Family brownie of Northern England. Date: 1866. ( Archivist /Adobe Stock )
However, tales of the dangers associated with insulting a kobold eventually led to the spirits being considered ill omens later in their mythology. One story, as written by folklorist Thomas Keightley, describes a kobold named Hödeken. Hödeken was insulted by a kitchen boy and the head cook refused to punish him. In the dead of the night, Hödeken beat the boy and tore him limb from limb, adding him to the pot of food cooking in the hearth.
The cook was then killed for chastising the kobold's behavior. Instances like this are not uncommon in kobold culture, and thus have caused the other two sects of kobolds to be feared—more so than the household creatures - undoubtedly due to their rougher natures.
Kobolds can be more aggressive and dangerous when provoked. ( Public Domain )
Stories of Miner Kobolds Inspired the Name for a Poisonous Metal
The second form of kobold, which came to be described in folklore in around the 1500s, is the crude and dirty miners. Akin to the Norse perception of dwarves, they are described as smaller than humans and hot tempered, and live underground to spend their days mining the metals of the earth.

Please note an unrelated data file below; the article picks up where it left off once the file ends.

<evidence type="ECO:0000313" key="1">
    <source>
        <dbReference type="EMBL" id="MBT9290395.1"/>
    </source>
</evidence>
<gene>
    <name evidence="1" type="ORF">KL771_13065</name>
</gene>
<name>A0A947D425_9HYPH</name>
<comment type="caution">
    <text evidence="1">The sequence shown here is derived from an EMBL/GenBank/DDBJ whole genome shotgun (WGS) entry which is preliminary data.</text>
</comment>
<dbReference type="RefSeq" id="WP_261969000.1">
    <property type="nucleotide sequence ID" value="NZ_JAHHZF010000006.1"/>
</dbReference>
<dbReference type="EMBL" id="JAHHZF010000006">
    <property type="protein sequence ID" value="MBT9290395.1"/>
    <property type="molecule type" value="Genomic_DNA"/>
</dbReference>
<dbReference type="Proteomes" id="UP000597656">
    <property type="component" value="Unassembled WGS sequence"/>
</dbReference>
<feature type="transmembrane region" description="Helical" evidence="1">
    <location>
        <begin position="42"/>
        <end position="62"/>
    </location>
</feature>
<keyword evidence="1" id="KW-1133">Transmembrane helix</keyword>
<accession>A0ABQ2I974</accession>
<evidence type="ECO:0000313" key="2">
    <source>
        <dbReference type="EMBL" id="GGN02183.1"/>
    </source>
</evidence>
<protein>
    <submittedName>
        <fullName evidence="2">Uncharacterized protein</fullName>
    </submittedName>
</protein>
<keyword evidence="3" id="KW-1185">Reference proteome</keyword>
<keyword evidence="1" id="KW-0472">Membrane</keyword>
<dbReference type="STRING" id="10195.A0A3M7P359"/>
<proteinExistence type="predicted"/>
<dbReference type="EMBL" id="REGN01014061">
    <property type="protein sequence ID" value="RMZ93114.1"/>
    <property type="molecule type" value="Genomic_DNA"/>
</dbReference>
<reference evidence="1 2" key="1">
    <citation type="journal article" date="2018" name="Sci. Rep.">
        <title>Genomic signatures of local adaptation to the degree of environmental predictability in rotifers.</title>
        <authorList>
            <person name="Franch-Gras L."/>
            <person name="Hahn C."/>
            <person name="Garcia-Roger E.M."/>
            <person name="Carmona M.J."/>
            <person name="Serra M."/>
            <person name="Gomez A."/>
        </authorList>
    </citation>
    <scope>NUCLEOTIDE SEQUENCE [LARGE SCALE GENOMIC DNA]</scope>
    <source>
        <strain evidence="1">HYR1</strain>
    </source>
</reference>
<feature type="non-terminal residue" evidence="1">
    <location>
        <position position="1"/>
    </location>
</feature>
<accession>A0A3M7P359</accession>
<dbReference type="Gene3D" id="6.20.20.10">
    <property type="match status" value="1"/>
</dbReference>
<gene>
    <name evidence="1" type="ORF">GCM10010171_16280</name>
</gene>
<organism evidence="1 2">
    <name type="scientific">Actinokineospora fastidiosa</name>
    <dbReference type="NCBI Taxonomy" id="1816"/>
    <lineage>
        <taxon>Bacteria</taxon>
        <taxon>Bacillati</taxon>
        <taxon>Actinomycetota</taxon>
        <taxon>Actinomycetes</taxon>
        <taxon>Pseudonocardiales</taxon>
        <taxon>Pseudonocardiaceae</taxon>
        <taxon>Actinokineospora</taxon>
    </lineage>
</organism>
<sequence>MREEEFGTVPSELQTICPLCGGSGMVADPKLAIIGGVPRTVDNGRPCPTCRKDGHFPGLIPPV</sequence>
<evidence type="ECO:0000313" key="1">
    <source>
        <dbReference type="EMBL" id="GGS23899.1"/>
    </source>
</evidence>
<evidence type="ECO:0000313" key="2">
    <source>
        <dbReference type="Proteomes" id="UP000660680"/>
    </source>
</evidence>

Though probably the least-friendly of the kobolds, legends say that they are more interested in what they find than anything else, and are generally indifferent towards humans. Nevertheless, stories of the mining kobolds were once so embedded within the human consciousness, that miners decided to name the ore ‘cobalt’ after them, because they blamed the kobold for the poisonous and troublesome nature of the typical arsenical ores of this metal, which polluted other mined elements.
Legends say mining kobolds are generally indifferent towards humans. ( Pixabay License )
Sea Kobolds were Especially Feared
Finally, the third and least recognized type is the sea kobolds. These kobolds have been most often recorded by the people of northern Germany and the Netherlands, signifying that they may have been inspired by the previous two factions and lumped in with the kobolds due to physical and task similarities.
This group is similar to the household spirit, described as offering its protection and services to the captain and crew of a merchant or pirate ship . These creatures have been recorded as helping prevent the ship they are on from sinking, however if the ship does sink, the kobold flees for its life, leaving the humans behind to fend for themselves.
It is because of this that sightings of a kobold came to be seen as a bad omen; it was said that if a ship's captain sees one before leaving the dock, he is certainly better off remaining on land than tempting fate in the waters.